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Jun 12, 2001 Meeting Notes

Jun 12, 2001 Meeting Notes


In Attendance:


John Carmack

Phil Eaton

Russ Blink

Bob Norwood


New Supplies


1500 psi regulator

Pressure relief valve

½” quick connects

Etched sheet steel

AMP multimate crimper

AMP CPC connectors for new electronics box




The fiber optic gyros from KVH finally arrived, but unfortunately, the demo kit only included 10hz digital output, which isn’t fast enough for us. They have agreed to swap the units for analog output ones, but I don’t have a firm delivery date.


I did learn something important playing with one of the FOGs:


One of the things that I had been disappointed about with our previous gyros was that the highly scientific test of wiggling the sensor board around by hand would usually result in a significant drift in the integrated positions when it was set back down in it’s original position.


I had been assuming that the problem was due to the low bandwidth of the gyration gyros causing it to integrate poorly as the rate was changing.


I was surprised to see the same thing happen with the FOG. If you leave it on a flat surface and rotate it back and forth, the integration performs very nicely. However, if you pick it up and wiggle it around, then set it back down in the original spot, there will usually be a significant error in the integration.


I should have realized this at the beginning, but it turns out that you can’t integrate the axis independently. The extreme example is this: with the gyro flat on a surface, rotate it clockwise until the integrator reads 90 degrees. Then tip it up towards you, not changing the integrator at all, because it is an orthogonal axis. Then tip it to the left, again on the orthogonal axis. Then lay it back down in its original position. The integrator still reads 90 degrees, even though it is back in its original position.


At small angle changes the effect is much less significant, which is how we have gotten away with it so far, but once we start wanting to tip it aggressively for translational maneuvers, we are going to need to deal with it correctly.


The right way to deal with it is to maintain a full coordinate system, and rotate it each sensor sample, instead of integrating. I will also have to give some thought to the engine controls, given that the joystick angles are going to be in “absolute world angles”, which will have to be transformed into the local coordinate system.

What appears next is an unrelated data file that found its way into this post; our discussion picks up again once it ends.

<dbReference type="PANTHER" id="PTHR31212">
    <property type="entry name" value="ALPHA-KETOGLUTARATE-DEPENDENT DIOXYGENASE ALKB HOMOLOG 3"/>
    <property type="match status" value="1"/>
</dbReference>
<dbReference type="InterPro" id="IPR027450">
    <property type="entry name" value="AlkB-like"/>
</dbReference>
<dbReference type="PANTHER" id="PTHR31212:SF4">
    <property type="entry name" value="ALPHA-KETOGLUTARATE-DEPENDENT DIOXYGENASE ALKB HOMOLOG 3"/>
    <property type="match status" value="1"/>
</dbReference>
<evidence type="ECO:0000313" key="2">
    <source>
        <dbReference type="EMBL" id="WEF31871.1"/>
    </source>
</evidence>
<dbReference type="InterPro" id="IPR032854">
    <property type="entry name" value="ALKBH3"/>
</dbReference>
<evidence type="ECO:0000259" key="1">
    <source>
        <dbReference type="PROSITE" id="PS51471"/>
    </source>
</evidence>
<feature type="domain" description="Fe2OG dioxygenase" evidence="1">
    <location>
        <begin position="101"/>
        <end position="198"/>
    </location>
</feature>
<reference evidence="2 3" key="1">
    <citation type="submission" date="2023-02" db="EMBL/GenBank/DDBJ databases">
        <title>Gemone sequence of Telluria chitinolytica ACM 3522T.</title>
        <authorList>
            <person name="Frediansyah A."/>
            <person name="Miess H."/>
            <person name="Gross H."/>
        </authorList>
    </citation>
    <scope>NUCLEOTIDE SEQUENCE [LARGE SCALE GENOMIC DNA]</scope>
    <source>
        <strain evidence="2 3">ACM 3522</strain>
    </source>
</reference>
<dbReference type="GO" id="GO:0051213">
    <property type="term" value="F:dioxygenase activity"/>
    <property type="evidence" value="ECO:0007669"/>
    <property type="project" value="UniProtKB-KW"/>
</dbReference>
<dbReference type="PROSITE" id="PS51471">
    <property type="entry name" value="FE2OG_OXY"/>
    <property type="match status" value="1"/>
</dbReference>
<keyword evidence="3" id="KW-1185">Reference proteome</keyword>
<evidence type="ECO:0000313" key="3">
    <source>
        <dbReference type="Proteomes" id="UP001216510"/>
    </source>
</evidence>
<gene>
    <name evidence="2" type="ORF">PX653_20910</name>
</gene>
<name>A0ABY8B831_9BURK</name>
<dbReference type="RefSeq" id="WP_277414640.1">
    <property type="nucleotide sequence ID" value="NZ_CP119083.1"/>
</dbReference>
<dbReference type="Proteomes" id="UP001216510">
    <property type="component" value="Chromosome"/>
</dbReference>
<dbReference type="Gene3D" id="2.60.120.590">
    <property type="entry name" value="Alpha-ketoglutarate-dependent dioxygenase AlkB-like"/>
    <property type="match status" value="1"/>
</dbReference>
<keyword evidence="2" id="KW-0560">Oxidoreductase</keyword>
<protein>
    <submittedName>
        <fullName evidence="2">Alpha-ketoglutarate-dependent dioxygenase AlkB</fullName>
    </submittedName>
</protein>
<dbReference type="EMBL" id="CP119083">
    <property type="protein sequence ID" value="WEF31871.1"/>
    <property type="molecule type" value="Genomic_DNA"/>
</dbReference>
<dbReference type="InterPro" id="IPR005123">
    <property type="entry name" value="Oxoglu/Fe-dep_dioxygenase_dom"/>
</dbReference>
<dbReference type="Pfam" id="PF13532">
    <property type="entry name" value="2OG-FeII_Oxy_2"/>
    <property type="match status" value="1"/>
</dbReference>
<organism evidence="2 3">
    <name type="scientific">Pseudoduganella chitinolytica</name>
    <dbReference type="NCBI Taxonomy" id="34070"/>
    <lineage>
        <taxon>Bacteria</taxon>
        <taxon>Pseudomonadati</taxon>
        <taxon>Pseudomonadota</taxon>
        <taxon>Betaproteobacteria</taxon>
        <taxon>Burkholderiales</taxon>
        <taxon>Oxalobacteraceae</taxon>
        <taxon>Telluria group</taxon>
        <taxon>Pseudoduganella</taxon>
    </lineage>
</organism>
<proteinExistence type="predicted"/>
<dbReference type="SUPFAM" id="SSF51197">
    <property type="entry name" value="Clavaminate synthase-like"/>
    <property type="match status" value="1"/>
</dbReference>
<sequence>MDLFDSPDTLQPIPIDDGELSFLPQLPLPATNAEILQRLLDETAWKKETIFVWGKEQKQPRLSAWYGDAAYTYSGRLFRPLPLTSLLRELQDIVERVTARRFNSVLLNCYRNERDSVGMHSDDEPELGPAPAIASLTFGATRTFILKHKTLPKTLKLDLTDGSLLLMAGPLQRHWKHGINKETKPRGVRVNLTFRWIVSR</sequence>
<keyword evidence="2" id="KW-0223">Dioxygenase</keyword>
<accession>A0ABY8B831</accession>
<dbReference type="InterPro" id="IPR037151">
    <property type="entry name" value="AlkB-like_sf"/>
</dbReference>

The FOGs are also limited to 100 degrees / second, down somewhat from the 150 degrees / second of the gyration units. 100 d/s is not all that fast, but should suffice for us. We won’t ever intend to rotate even half that speed, but once we start flying faster, the aero loads may push it around more. I think the trick will be to be correcting very rapidly, so that even if a strong force starts rotating the vehicle, it won’t have much chance to build up rotational speed.



Manned Vehicle


Bob has one quarter of the frame tacked together, and should finish it up in a week or so. It is 13’ in diameter, but the legs disassemble so it can be moved in a normal truck.


It seems to be a truism that things always weigh more than you expected. Once everything is all put together, the vehicle is probably going to be 150 pounds dry. With a light pilot, five gallons of peroxide should give 15 seconds of flight.


Our second motorized valve for the master cutoff switch is on the way, and Russ is about to start machining the custom manifolds we need, so we should be able to get the complete plumbing together in a couple weeks, with Juan’s motor standing in until we build our big one. I am probably going to need to order some more –6 hose


We are still discussing pilot facing tank versus pilot facing away from tank.


We are still discussing what the pilot will use for throttle control.


We are going to leave the bottom frame cross brace off on the pilot corner, so a bailing pilot won’t have anything to hit. The platform is plenty stiff to not be impacted by removing it, and it will still have the pilot’s standing platform by the tank providing some bracing.



Motorized Valves


The term “servo valve” is a little bit ill-defined. It is sometimes used to refer to any DC motor valve, but seems to be more properly used to refer to a valve that has an internal closed loop control system, like model airplane servo motors.


The kzco valves we are using are probably better referred to as “dc motor valves”, because all they have is two power wires, which you can put current through either way, and a potentiometer for feedback. This involves somewhat more work on the flight computer, but is probably better in the long run, because your telemetry stream can have where the motor actually is, and what you are trying to do about it, instead of where you are telling the servo is should be.